It has been an astonishing decade for the U.S. federal-debt load. From the budget deficits of the Great Recession, to President Trump’s tax cuts, to the spate of large pandemic-relief packages, the federal debt has grown from about $5 trillion to $21 trillion. That means public debt is now roughly the same size as the economy — a ratio that is expected to double by 2050. What makes this story even more amazing is that this remarkable surge in current and expected public debt has not caused any meaningful change in inflation. Both current and expected inflation still reside near 2 percent.
This absence of spiraling inflation has left many observers perplexed. Surely, they say, there should be some signs of rising inflation given the soaring trajectory of national debt. Some of these folks, in fact, have been warning about higher inflation for most of the past decade, only to be proven repeatedly wrong. It has been a long ten years for them.
Despite their failed predictions, these prophets of bond vigilantism do raise some good questions. Specifically, why have investors maintained their relationship with U.S. Treasury securities given the surge in public debt? Why are they not abandoning Treasurys or the dollar in general? Are investors not worried that the U.S. government may cheat on them by monetizing some of the growing national debt?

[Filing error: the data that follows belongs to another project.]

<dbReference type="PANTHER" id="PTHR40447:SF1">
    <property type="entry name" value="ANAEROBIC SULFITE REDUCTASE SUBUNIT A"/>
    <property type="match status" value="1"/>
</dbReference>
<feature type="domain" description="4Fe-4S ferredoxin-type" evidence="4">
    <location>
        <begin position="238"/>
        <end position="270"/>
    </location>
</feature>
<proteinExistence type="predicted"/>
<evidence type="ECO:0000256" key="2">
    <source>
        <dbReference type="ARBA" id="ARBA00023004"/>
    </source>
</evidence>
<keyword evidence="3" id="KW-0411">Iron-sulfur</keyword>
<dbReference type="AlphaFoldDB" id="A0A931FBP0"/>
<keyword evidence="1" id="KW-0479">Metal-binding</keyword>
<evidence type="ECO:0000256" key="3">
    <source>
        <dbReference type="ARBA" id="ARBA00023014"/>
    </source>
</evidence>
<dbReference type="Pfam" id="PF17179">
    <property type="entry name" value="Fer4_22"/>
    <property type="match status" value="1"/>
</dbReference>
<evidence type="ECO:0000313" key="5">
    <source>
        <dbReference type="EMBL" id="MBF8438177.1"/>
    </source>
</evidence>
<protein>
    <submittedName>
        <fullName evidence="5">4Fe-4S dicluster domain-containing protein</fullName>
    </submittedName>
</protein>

These questions are fundamentally about the relationship between investors and U.S. public debt. Its stability and strength, therefore, can be understood by looking to insights from a long-lasting romantic relationship. Specifically: Breaking up takes time, there is no one else as special, and the relationship is an eternal flame.
Breaking Up Takes Time
The first insight is that ending a long-established romantic relationship takes time. Breakups in such settings usually do not happen overnight, but occur through a gradual fading of interest and commitment to the partner. The stronger the relationship, the longer this breakup process can take.
This dynamic is also true of the long-established relationship between investors and U.S. Treasury securities. A breakup, which would entail investors selling off bonds in anticipation of a monetization of the debt, would likely take a long time to end as evidenced by the closest thing to a breakup this relationship has experienced, the so-called “Great Inflation” from the mid-1960s to early 1980s. This famous episode started with the large fiscal impulses of the Great Society and the Vietnam War followed by the breakdown of the Bretton Woods System, the oil shocks of the 1970s, and the stop-go policies of the Federal Reserve. Together, these developments led to a steady decline of trust in U.S. public finances over the course of 16 years.